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Skip to comments.The House GOP's incredible, amazing discovery: Most Americans aren't entrepreneurs
Posted on 02/01/2014 11:00:44 AM PST by 2ndDivisionVet
At the House Republican retreat in Cambridge, Md., Thursday, House Majority Leader Eric Cantor called on GOP lawmakers to take a new approach to the nation's economic anxieties. Dividing his remarks into four categories -- Obamacare, jobs and economic growth, the middle-class squeeze, and opportunity -- Cantor's goal was to try to identify specific problems middle-class families are facing and spark discussion on conservative solutions that might help those families.
"Ninety percent of Americans work for someone else," Cantor said, according to a source in the room. "Most of them not only will never own their own business, for most of them that isn't their dream. Their dream is to have a good job, with an income that will allow them to support their family."
"We shouldn't miss the chance to talk to these people," Cantor continued, according to the source, "which is why we will present and pass our plans to relieve the middle class squeeze."
What was extraordinary about that portion of Cantor's presentation was not that it was out of place -- it was entirely on-target for a political party hoping to win elections in 2014 -- but that it came six years into the economic downturn, and decades into a protracted decline in middle-class standards of living. Could it actually have taken Republicans that long to realize they should address such problems, especially when Democrats have made huge gains appealing directly to middle-class voters?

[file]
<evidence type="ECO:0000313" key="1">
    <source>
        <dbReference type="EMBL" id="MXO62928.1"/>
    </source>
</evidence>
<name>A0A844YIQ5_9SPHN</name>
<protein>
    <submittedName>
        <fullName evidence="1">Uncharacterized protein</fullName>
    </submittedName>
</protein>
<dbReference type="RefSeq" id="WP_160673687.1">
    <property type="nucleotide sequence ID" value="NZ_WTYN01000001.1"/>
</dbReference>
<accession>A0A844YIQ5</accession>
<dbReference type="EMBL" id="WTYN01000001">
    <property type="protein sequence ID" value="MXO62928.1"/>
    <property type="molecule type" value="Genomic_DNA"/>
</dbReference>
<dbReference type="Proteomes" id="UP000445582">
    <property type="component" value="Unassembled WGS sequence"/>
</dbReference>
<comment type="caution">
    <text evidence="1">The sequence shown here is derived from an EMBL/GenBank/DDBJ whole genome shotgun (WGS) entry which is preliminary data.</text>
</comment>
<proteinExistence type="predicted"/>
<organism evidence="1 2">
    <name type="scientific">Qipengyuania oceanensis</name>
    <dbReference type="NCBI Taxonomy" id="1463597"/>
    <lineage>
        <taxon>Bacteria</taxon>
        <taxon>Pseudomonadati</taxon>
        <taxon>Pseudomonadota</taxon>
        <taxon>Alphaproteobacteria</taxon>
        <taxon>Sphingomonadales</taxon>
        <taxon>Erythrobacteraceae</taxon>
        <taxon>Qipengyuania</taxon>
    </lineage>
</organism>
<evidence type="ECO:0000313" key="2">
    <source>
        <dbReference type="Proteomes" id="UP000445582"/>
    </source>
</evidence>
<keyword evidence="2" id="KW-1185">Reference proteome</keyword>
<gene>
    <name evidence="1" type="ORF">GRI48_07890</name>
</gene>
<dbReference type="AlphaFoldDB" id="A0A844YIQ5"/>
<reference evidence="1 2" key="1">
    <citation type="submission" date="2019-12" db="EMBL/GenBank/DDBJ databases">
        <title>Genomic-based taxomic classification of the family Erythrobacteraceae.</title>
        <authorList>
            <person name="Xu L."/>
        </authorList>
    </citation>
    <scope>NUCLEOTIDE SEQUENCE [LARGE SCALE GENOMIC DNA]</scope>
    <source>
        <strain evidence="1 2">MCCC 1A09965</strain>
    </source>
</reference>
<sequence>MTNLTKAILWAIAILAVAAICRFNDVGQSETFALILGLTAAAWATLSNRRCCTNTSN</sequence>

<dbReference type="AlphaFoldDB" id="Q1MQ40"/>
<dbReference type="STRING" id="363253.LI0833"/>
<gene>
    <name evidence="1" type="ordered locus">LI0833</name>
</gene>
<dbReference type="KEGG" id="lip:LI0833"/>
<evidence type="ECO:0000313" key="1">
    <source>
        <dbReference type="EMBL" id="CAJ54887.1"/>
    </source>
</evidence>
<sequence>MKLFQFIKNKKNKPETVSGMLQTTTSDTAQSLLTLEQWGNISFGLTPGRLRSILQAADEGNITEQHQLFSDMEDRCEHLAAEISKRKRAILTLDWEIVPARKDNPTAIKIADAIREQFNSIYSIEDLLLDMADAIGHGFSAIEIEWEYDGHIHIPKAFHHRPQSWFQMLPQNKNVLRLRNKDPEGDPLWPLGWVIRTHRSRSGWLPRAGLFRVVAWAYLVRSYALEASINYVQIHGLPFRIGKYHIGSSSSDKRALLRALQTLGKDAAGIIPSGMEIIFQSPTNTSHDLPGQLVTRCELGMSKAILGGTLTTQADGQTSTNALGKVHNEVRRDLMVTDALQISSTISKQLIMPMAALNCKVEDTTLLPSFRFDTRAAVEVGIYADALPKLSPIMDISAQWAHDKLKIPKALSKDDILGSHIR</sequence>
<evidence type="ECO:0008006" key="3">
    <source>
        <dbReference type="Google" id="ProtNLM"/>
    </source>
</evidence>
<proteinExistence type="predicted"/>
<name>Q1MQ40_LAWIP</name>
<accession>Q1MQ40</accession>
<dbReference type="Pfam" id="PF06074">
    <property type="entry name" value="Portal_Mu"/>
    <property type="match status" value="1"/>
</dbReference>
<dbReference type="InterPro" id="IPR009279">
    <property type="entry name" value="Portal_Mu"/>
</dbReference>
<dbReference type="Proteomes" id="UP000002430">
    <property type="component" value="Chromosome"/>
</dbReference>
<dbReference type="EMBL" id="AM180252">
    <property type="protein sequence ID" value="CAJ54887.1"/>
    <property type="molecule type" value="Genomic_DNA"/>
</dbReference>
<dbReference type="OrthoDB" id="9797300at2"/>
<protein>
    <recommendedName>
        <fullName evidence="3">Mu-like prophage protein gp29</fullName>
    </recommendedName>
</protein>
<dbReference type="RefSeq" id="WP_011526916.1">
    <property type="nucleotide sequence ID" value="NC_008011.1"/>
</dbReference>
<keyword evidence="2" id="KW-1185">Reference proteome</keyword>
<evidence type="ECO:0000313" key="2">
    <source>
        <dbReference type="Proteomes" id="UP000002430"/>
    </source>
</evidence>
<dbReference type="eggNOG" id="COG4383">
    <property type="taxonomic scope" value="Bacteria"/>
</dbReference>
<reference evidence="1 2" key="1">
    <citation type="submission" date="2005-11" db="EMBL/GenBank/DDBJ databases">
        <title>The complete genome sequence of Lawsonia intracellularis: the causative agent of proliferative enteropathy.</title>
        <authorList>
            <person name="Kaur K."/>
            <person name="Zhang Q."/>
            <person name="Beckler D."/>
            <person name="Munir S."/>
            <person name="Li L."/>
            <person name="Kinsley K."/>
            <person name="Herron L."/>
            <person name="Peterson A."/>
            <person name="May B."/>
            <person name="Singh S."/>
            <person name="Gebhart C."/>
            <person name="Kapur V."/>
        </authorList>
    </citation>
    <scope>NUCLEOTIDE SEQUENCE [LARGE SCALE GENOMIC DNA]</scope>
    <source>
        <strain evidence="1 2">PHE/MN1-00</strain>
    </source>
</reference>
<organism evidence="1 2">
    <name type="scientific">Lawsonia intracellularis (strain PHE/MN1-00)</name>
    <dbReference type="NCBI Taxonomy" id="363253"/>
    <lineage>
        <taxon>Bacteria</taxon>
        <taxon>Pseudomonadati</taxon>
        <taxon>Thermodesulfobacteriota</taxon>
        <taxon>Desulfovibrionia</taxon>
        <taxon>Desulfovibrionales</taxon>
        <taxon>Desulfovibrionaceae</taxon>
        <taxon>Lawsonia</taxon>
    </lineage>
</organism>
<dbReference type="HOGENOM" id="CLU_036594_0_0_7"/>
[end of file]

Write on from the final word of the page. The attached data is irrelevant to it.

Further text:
Apparently, yes. And even now, not all House Republicans are entirely on board. "It's something that's been growing and taking time for members to get comfortable with," says a House GOP aide, "because they did spend the last decade talking about small business owners."
In fairness to Cantor, it should be said that he has been moving toward a middle-class agenda for more than a year, not only in speeches but in legislation like the SKILLS Act and the Working Families Flexibility Act. So his remarks at the retreat did not reflect a born-yesterday revelation.
Also, Cantor's presentation was just one part of a much larger current of conservative thinking -- in Congress, among political strategists, in think tanks, journalism -- urging Republicans to devote more effort to middle-class concerns. But the fact is, the GOP as a party has been out of sorts with a large swath of middle-class voters for quite a while. So many will welcome the new emphasis among House GOP lawmakers as better late than never. But some will still ask: What took them so long?
Perhaps the most remarkable thing about Cantor's presentation was that it included a recognition that in the past Republicans have focused more on the nation's employers than employees, have talked about small business owners and entrepreneurs to the exclusion of the far greater number of Americans who don't own their own businesses.
>>”Ninety percent of Americans work for someone else,” Cantor said, according to a source in the room. “Most of them not only will never own their own business, for most of them that isn’t their dream. Their dream is to have a good job, with an income that will allow them to support their family.”
>>”We shouldn’t miss the chance to talk to these people,” Cantor continued, according to the source, “which is why we will present and pass our plans to relieve the middle class squeeze.”
That’s an epiphany that’s been a long time coming in the GOP. Now if the talking heads on the Right would figure this out and start talking like paychecks are more important than dividends and stock values to most Americans, we might be able to swing some voters.
Bring in millions of low-wage illiterates to take away their jobs?